To simply have the desire is only the first step. The question is, how far are you willing to go? Your will is measured by your actions, what you do. How much extra work will you do on your own? Are you willing to change your diet? Your sleep patterns? These small wins make all the difference at the end of the day. Tom Brady is the best quarterback I have personally ever seen. Now in his 40’s with plenty of rings under his belt he still goes the extra mile. It’s been reported that Brady drinks up to 35 bottles of water daily. Not to mention the countless hours of film studying himself, his team and his opponents. He is relentless in his approach to greatness. While that may be an extreme case, it's no wonder Brady is extremely good. These are the types of sacrifices winners need to make.
LeBron James is widely accepted as the best player in the world. LeBron is a workout fanatic pushing his body to its' physical limits, but also understanding when he needs rest or recovery. He does yoga, pilates, pool workouts to preserve his joints and an insane amount of stretching, icing and massages. It has been said that Bron spends up to $1,000,000 per year on his body. That's a serious investment. But on a more subtle note, LeBron James KNOWS THE GAME! He is an underrated thinker of the game. He's well aware of his opponent's offensive goals and defensive schemes. He knows college players and even high school players long before they enter the NBA. When Larry Nance was recently traded to the Cavs LeBron was asked about his new teammate just hours after the trade was official. With no hesitation LeBron broke down Nance's strengths on court telling where he likes the ball and what Nance brings to the table defensively. He was already familiar with Nance's style of play. He has the mind of a quarterback or a coach with elite size and athleticism. Bron is known for his passing, he recently notched his 8000th NBA assist. He's always been a gifted passer. But he reads the game extremely well because he studies. In the link below watch LeBron pick apart the defense.
Check out 'Bron's IQ in real time vs Golden State in the NBA Finals last year here. He reads the defense and makes the proper adjustment. No coach told him what to do or called a play. He simply read the game.
Spark The Competitive Fire On Your Team:
If you want to kick your personal competitive level into over drive while raising the level of your teams play go into your next practice with the sole intent of winning EVERYTHING! Don’t say a word. Just have it in your mind that you will win in every single thing you do. Approach every single practice this way until you win a day (meaning you won the vast majority of drills and games that day) then let everybody know. Keep it friendly, you're not trying to start a fight, but let them know that you beat them and how. Don’t be shy, tell them how you beat them. Now your teammates will have to step their game up and want to one-up you by winning games of their own. If they don't respond they may not be wiling to compete, at that point your goal should be to dominate them on court. I don't mean demoralize them with words, we ALWAYS pick our teammates up no matter what. You are a unit, remember that. But you came to win and if they didn't then they need to step it up. But when your teammates respond competitively then what you have just done is raise the level of competition on your team. Competition should bring out the best in all of us. Now you can’t let your guard down because your teammate is gonna let you have it when they beat you. The objective here is to motivate yourself to bring it every single day and develop a culture of winning. When game time comes take that same spirit and go out there to demoralize the other team with a heightened sense of competitive drive. What you will find is that players will play harder and the idea of self will be greatly decreased. I want to beat my teammate every single day in practice and I want him to want to beat me. (That makes winning that much better) But when game time rolls around I want US to destroy the other team.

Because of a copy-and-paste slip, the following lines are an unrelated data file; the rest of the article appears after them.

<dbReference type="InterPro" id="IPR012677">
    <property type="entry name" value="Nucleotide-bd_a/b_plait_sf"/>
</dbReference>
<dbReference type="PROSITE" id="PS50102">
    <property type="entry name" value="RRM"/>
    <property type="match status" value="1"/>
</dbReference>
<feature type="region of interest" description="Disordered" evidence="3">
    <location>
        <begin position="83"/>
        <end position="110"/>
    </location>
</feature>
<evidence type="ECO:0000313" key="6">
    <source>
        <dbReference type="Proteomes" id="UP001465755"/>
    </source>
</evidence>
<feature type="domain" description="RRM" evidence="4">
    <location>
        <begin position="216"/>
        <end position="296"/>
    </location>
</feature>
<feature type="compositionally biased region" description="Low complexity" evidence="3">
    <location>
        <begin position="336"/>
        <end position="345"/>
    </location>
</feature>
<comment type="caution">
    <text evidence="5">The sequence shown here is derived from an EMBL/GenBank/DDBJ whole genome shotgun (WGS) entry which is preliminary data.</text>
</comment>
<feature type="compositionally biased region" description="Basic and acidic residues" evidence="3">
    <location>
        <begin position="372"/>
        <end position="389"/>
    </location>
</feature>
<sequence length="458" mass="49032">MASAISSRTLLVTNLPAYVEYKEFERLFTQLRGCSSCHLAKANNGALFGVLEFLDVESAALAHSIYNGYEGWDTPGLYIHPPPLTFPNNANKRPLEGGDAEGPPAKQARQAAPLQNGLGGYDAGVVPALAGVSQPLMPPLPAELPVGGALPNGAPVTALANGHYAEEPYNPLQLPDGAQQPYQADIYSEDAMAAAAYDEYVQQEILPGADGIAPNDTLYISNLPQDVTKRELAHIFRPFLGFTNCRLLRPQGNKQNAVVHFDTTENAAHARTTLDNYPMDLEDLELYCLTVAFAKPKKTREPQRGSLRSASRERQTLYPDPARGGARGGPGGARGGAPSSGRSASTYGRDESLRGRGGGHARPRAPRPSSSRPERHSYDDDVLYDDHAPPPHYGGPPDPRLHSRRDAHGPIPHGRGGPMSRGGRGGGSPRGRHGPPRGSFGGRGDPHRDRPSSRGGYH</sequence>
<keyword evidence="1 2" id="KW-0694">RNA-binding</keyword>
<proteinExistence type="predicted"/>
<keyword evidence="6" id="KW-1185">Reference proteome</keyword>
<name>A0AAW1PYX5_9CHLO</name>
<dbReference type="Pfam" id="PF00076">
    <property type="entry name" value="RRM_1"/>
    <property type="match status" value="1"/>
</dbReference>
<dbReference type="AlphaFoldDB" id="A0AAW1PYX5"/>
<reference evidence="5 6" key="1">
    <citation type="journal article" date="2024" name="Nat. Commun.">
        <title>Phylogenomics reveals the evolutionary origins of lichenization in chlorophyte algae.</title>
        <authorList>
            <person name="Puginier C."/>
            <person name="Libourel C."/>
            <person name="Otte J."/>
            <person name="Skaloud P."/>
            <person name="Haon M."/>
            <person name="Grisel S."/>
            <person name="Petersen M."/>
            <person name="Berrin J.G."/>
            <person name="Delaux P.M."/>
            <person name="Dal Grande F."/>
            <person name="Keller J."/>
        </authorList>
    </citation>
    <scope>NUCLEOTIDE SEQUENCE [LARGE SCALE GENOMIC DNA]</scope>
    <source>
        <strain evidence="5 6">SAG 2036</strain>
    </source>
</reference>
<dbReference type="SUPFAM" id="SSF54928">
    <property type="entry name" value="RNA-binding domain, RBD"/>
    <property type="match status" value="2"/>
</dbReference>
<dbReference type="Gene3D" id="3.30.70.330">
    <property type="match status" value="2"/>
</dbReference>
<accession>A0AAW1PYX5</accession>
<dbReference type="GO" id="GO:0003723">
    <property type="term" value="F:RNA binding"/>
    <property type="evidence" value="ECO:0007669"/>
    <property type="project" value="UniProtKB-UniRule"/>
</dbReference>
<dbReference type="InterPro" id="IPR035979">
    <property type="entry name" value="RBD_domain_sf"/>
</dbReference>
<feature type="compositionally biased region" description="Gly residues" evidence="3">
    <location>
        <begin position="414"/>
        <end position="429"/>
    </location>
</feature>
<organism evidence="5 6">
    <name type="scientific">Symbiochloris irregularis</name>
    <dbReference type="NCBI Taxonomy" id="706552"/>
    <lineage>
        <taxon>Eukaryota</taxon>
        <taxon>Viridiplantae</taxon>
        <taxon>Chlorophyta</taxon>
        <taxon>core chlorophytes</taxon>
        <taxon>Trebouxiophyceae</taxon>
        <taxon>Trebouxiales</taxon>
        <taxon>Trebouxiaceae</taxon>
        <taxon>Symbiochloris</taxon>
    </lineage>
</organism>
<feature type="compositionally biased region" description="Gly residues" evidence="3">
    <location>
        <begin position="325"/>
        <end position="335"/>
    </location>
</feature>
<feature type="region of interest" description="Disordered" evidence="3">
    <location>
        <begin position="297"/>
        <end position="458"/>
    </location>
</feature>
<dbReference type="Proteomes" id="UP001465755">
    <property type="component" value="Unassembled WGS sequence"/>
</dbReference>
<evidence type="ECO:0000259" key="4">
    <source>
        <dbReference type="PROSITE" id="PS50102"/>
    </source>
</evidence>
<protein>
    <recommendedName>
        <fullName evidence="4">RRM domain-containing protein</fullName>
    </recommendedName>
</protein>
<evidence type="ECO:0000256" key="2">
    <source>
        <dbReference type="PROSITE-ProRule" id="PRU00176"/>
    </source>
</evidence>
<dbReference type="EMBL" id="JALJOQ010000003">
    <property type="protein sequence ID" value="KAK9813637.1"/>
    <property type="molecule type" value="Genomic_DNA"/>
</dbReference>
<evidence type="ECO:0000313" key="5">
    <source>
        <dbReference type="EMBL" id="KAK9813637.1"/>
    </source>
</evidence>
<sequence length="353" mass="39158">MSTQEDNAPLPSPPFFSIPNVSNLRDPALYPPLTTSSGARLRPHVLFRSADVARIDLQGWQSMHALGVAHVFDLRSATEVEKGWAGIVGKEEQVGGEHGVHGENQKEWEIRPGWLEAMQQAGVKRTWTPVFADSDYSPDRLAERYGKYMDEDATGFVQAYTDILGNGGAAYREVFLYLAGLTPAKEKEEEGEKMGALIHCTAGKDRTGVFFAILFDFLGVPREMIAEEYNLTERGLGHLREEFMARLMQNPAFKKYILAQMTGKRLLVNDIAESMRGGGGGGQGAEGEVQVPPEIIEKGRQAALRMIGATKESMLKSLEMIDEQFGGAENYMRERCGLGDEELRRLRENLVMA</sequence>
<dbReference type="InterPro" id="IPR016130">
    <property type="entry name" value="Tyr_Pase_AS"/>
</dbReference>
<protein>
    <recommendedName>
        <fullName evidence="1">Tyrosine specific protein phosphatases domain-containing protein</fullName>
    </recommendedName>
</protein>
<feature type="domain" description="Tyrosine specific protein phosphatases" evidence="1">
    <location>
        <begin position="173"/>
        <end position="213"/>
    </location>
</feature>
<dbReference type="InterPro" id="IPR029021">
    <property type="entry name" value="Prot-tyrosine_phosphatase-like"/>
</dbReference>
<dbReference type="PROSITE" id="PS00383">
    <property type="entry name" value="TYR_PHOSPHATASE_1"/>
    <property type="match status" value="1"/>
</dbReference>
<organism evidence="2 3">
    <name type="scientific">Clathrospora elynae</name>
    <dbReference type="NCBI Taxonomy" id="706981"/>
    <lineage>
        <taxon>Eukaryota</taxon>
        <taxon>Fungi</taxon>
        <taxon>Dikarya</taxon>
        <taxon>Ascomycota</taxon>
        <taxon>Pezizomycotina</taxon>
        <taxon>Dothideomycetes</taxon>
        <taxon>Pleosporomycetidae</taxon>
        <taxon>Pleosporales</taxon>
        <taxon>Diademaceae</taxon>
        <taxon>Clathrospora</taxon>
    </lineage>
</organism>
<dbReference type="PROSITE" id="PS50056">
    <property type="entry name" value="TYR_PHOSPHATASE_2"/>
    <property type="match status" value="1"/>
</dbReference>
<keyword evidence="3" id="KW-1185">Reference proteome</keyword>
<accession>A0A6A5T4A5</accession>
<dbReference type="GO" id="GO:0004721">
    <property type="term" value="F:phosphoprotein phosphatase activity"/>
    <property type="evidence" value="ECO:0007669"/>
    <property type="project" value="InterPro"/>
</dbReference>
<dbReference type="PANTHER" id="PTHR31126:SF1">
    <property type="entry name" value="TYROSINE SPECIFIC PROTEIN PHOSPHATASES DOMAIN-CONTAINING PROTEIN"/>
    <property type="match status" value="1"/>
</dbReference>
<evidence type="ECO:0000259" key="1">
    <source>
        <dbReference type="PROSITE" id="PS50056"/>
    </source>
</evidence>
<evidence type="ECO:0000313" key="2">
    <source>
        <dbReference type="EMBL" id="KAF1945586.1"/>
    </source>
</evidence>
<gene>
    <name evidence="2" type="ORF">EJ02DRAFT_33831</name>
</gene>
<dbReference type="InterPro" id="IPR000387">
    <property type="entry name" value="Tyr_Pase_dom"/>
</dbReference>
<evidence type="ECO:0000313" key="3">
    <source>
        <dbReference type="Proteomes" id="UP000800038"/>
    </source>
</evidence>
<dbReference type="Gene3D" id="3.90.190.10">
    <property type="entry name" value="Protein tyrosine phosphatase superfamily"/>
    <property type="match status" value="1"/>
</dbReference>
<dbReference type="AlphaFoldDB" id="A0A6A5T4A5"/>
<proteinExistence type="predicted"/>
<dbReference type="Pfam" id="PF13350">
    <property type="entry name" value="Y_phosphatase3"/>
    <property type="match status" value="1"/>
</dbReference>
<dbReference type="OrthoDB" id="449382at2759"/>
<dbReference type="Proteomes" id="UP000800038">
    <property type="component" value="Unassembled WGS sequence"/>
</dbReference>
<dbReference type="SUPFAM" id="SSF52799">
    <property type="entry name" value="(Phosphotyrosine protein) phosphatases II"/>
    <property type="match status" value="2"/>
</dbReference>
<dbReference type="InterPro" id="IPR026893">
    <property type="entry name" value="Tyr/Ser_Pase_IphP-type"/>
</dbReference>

One of my most competitive teammates was my guy Charlon Kloof. Charlon was born in a small Caribbean country called Suriname. Just to get out and achieve his goal to play Division 1 basketball at St. Bonaventure in New York he had to defeat the odds. This guy overcame so much just to set foot on a college campus as an NCAA athlete. He defeated even greater odds to become a pro. His path gave him an edge, he was a fighter. Coming from where he came from how could he not be ultra competitive?
Charlon stands about 6’4 and plays the point guard position. He’s a crazy athlete and a lock down defender who can guard 3-4 different positions at any given time. We played together in Istanbul, Turkey in 2014. Charlon wouldn't quit when it came to winning. He would compare shooting percentages, points per game and different moves and we always battled in practice. We always did it out of love, pushing each other to be better and the results spoke for themselves as we both had really good seasons that year.
He always made a point to remind me he averaged more points per game than I did that season. Well I’m sure he will read this and I just want to remind him that the team only won one game before I arrived! Yes, I saved the season that year. You're welcome! And don’t forget about my back to back game winners in the same week! (Especially the one when Coach called the play for Charlon! The nerve!)
Charlon is now playing in what most consider the best league in Europe, Liga Endesa in Spain. He also competes in a top international competition, the Basketball Champions League and plays with the Netherlands national team who just finished competing in EuroBasket 2019. You came a long way, finish strong this season Charlon!
At Inspire we believe that the physical is the easy part. But what truly sets a player apart is the mental, the intangibles. We aim to help each player improve both mentally and physically. This summer 2018 expand your game mentally and physically when you sign up for either one of our NIKE Basketball Camps in Kansas City, Missouri! Click the banner below to register.